Do's and Don'ts of a Pitcher's Off-Season Training Program
Pitchers are weird. Ask anybody who's trained pitchers. They'll provide you a detailed list of pitchers' strange mannerisms and quirky superstitions. (Ever seen Jordan Walden's pitching motion?)
No one should be normal though. Pitching a baseball requires consistently performing at a high level of velocity. This places a greater amount of stress and physical demand on a pitcher's body than position players experience. So pitchers need their training to be just as different from their teammates' as they are.
Learn how to embrace your weirdness as a pitcher. Follow these do's and don'ts in your off-season training.
Do run sprints. Don't run long distance.
Pitching a baseball places an explosive, intense demand on your central nervous system. Thus, you need to train in a similar manner. The perfect type of training stimulus for this is sprints—not long distance endurance running, which over time teaches your body to become slow. (See Why Pitchers Must Train Anaerobically for Peak Performance.)
Do active dynamic stretches. Don't do static stretches.
You want your muscles to have a stretch reflex, like a rubber band supplying stored energy when stimulated. Static stretching reduces the ability to be powerful by diminishing your stretch reflex response. (Try this one from Justin Upton's Dynamic Warm-Up.)
Do Deadlifts correctly. Don't use the Leg Press machine.
In my opinion, Leg Press machines are terrible—especially when the Deadlift is so awesome. The Deadlift, when done correctly, works your entire body. This alone should be enough reason to do them. (Learn correct form in Master the Deadlift, Part 1: The Conventional Deadlift.)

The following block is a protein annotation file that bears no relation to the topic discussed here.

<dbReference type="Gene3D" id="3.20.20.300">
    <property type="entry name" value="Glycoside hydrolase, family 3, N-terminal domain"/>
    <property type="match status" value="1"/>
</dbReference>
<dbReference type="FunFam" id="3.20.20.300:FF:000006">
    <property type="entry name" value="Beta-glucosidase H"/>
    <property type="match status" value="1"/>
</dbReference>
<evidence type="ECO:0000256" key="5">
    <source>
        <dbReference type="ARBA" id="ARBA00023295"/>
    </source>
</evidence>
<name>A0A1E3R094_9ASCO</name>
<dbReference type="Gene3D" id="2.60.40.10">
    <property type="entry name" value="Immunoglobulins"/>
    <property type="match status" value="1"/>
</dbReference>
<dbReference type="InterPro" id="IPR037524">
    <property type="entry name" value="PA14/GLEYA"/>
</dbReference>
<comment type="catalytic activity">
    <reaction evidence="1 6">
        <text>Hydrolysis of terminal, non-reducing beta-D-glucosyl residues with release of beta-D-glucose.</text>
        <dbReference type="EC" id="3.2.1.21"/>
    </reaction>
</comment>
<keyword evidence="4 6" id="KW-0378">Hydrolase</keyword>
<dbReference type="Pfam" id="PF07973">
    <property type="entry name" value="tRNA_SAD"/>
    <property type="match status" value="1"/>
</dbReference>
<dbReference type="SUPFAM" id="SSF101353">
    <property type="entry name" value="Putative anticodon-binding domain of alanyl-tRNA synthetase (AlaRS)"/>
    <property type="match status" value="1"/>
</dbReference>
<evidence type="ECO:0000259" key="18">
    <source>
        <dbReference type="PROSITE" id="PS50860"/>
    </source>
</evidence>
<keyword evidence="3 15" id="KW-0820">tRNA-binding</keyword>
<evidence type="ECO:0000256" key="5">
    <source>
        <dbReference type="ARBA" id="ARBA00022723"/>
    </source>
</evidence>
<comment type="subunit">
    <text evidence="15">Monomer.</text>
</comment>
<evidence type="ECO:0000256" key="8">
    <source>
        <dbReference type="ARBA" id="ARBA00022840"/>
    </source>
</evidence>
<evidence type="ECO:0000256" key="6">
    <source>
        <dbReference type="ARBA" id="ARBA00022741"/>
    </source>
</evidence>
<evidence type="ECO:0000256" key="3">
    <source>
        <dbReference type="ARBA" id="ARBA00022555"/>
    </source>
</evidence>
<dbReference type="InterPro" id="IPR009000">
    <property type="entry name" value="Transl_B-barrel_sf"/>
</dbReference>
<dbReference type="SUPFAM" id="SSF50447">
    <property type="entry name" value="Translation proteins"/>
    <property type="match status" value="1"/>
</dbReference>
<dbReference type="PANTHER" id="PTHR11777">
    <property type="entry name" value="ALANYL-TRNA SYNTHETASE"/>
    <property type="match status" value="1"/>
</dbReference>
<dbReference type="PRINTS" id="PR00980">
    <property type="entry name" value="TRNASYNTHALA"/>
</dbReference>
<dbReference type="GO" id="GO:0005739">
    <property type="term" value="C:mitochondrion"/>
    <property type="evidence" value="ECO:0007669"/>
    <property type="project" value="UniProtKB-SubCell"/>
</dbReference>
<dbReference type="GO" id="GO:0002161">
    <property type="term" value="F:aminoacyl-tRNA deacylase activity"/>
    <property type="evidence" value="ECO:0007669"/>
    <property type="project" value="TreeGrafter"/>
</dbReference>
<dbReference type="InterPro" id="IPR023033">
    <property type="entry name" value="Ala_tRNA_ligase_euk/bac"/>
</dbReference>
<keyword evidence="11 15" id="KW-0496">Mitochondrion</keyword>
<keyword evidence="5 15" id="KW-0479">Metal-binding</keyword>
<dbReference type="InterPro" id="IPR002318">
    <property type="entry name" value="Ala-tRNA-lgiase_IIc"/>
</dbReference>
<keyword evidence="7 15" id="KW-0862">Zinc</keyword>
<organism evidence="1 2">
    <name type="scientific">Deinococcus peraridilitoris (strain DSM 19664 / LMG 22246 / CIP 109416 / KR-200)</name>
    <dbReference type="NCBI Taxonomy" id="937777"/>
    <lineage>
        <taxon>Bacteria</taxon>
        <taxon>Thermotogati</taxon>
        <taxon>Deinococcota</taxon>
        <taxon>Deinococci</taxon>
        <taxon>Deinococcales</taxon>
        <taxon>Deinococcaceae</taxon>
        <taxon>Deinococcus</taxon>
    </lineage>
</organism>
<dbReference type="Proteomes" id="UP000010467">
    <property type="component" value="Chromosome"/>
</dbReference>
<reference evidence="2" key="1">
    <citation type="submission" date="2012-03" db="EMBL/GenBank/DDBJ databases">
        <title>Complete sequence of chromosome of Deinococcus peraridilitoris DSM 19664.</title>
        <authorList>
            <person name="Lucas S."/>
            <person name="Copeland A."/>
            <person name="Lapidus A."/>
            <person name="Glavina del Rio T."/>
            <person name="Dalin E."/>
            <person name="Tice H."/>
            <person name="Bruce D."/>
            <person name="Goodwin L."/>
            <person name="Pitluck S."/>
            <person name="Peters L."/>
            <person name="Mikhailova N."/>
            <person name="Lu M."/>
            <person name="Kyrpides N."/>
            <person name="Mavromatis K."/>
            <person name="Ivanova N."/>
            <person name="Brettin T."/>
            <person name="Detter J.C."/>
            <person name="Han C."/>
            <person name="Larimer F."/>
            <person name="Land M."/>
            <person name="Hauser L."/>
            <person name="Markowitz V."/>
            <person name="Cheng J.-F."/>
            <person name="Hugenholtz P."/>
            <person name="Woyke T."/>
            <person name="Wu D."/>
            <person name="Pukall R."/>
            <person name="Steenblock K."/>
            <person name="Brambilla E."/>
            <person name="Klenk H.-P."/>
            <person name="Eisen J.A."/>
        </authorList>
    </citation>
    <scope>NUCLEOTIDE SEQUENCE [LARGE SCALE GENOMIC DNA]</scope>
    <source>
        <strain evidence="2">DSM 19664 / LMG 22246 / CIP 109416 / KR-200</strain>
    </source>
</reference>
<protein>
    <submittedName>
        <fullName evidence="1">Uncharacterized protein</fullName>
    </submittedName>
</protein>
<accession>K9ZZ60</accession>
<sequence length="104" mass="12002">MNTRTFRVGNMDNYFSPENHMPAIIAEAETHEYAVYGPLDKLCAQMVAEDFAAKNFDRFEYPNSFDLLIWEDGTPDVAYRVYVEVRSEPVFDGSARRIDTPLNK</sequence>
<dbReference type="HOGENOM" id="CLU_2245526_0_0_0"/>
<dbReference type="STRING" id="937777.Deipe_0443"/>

Specifically, the Deadlift engages your hamstrings, glutes, erectors, rhomboids and posterior shoulder muscles—all top priority for pitchers.
In order to continually throw a baseball at high speed, pitchers need a tremendously strong lower body. This helps them develop the necessary torque in their hips needed for the pitching motion. Once their lower body develops this power, a stable core helps transfer it up and into their arm for the throw. Strong and stable posterior muscles protect a pitcher from injury.
(Take a closer look at the power of the hips: The Stunningly Simple Way to Unlock Baseball Power.)
Do Push-Ups. Don't do Barbell Bench Presses.
Push-Ups are a great closed-chain exercise. To complete the entire movement, your entire body must remain stable. Barbell Bench Presses lock the shoulders in a susceptible position. This is a good enough reason to leave them out of your training program. Push-Ups are a much safer option for working these joints and muscles.(Train with 10 Powerful Push-Up Variations.)
Do Horizontal Rowing Exercises. Don't do Overhead Presses.
For a pitcher, a weak and unstable scapula is like launching a cannon out of a canoe. It won't work. Upper-body stability problems are tyrants among pitchers, but this is exactly what you risk when you perform a technically sound Overhead Press. Instead, you should perform rowing exercises. They helps to strengthen the decelerator muscles you use when throwing. (Watch the TRX Inverted Row With Jimmy Rollins.)